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The centennial anniversary of the city of Hamilton, Ohio (1892) (14777901292)


The centennial anniversary of the city of Hamilton, Ohio (1892) (14777901292)



Identifier: centennialannive00mccl (find matches)
Title: The centennial anniversary of the city of Hamilton, Ohio
Year: 1892 (1890s)
Authors: McClung, David Waddle, 1831- (from old catalog) ed
Publisher: Hamilton, Ohio (Cincinnati, The Lawrence printing and publishing company)
Contributing Library: The Library of Congress
Digitizing Sponsor: Sloan Foundation

Text Appearing Before Image:
g lands in freshets. But the Great MineamiAfiferemet. or Rocky River, has a very strong channel, a swift stream, butno falls. It has several large branches, passable with boats a great way. It is not strange that the two Miamis were supposed to be navigable forsome distance in the country at that time, for it was not until some yearsafterwards that Robert Fulton conceived the design of propelling vessels bysteam, and a number of years elapsed before even his views were put intopractical operation. John Cleve Symmes, as early as May 18, 1789, in a letter to one of hisassociates, hesitated whether the great commercial emporium of the Miamicountry should be located on the Ohio river, or on the bank of the GreatMiami, in a large bend, some twelve miles from its mouth, or near thepresent site of Miamitown. He was ready to grant that more trade wouldpass up and down the Ohio, and many more boats would constantly ply•on a river thirteen hundred miles in length, but with a just pride in the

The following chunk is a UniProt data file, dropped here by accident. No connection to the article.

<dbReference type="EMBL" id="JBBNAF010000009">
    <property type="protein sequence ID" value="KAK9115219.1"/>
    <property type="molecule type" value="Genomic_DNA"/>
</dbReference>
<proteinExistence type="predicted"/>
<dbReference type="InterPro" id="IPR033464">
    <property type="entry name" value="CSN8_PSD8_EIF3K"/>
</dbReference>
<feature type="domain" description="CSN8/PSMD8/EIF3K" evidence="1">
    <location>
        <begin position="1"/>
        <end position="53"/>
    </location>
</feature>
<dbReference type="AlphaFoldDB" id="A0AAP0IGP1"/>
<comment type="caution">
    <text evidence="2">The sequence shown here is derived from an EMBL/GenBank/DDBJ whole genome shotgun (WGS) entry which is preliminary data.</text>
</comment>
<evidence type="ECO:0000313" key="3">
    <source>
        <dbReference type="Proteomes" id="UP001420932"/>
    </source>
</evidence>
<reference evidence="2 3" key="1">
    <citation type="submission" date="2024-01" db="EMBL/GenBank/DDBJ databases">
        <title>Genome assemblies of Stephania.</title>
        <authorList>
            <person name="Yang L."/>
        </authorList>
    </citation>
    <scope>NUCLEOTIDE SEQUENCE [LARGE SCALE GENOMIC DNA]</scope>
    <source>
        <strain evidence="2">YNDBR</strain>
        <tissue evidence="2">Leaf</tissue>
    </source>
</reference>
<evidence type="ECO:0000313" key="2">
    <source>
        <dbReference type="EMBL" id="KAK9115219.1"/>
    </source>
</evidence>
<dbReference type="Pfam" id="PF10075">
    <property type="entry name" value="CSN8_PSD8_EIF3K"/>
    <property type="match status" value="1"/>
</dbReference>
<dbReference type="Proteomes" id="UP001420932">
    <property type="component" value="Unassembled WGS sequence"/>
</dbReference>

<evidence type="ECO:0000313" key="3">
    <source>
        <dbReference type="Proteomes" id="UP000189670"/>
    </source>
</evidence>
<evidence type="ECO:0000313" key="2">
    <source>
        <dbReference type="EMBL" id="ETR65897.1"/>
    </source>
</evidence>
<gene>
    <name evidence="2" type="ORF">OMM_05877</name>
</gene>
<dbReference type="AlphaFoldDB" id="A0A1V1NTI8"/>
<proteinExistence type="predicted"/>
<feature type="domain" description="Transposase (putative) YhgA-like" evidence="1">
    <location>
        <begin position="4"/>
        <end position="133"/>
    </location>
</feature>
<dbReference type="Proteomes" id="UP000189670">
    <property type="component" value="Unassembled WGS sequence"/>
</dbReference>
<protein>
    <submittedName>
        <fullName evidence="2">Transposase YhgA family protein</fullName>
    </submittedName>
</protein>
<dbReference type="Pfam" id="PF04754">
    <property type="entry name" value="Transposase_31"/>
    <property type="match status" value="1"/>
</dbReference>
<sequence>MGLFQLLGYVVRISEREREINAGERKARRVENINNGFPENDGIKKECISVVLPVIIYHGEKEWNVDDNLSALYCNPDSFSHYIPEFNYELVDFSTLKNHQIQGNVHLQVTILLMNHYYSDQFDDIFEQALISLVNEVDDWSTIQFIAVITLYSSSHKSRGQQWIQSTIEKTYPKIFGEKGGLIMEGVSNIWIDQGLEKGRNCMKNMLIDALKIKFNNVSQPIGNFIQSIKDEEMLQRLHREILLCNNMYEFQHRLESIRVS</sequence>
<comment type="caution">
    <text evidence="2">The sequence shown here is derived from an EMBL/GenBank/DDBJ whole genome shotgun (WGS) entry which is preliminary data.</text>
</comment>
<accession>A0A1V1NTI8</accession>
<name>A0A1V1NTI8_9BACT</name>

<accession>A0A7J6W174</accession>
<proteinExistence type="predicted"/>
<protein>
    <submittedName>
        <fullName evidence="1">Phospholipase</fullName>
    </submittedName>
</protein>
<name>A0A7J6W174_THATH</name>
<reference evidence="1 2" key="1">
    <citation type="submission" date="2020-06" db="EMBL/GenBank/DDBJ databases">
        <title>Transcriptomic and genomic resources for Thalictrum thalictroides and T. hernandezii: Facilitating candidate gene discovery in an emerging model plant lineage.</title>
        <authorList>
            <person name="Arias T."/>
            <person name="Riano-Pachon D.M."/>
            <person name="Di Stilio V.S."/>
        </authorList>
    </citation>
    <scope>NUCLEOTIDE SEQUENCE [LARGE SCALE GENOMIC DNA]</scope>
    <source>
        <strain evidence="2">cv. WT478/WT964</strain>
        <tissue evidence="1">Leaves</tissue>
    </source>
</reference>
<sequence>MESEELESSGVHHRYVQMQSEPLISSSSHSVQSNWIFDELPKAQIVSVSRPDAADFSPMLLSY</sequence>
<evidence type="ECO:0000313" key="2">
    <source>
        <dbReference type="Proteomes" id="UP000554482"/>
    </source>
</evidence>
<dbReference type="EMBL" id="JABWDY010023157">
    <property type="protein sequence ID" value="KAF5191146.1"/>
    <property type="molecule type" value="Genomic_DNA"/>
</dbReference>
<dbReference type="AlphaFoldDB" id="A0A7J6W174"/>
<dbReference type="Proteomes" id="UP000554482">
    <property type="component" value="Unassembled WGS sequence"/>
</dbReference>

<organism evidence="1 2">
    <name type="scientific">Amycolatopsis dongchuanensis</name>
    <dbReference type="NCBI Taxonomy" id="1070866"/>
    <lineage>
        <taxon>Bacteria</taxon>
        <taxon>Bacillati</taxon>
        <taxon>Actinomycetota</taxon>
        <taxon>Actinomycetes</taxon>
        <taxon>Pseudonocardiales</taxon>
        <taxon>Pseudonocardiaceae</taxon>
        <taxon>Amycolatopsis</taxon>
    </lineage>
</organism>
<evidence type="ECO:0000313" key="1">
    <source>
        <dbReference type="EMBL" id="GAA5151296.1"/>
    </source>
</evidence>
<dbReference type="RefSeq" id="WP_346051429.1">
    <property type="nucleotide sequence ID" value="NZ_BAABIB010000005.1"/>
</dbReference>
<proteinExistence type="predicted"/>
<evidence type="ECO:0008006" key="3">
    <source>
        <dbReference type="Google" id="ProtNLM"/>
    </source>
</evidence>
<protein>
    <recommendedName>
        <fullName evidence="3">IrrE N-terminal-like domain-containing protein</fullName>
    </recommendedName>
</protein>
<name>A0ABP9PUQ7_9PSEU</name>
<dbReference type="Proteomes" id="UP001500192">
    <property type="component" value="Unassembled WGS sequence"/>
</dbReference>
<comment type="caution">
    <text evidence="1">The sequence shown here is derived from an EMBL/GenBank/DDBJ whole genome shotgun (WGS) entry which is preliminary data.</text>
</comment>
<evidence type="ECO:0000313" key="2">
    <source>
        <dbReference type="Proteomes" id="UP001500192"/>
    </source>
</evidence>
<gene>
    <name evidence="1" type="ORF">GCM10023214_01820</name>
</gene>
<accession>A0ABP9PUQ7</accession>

Text Appearing After Image:
THE CENTENNIAL ANNIVERSARY OF HAMILTON, O. gi Purchase, he urged that the extent of couutry; spreading for many miles,on both sides of the Great Miami, was, beyond all dispute, equal, if notsuperior in point of soil, water and timber, to any tract of equal contents inthe United States. In a very few years, from this Egypt on the Miami,would be poured down its stream to the Ohio the products of the countryfrom two hundred miles above the mouth of the Great Miami, with no rivalcity or town to divide the trade of the river. Judge Symmes again refers to the Great Miami river in a letter on Sep-tember 17, 1791, from North Bend, to Jonathan Dayton. He speaks of thearmy of St. Clair having advanced some twenty-five miles and then buildinga fort on Boudinots land—the City of Hamilton of today. The day beforea boat with one hundred and twenty barrels of flour attempted to ascend theMiami river. This should have been done he thought in progues, or largecanoes of one ton or one and a half tons





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the centennial anniversary of the city of hamilton ohio 1892
the centennial anniversary of the city of hamilton ohio 1892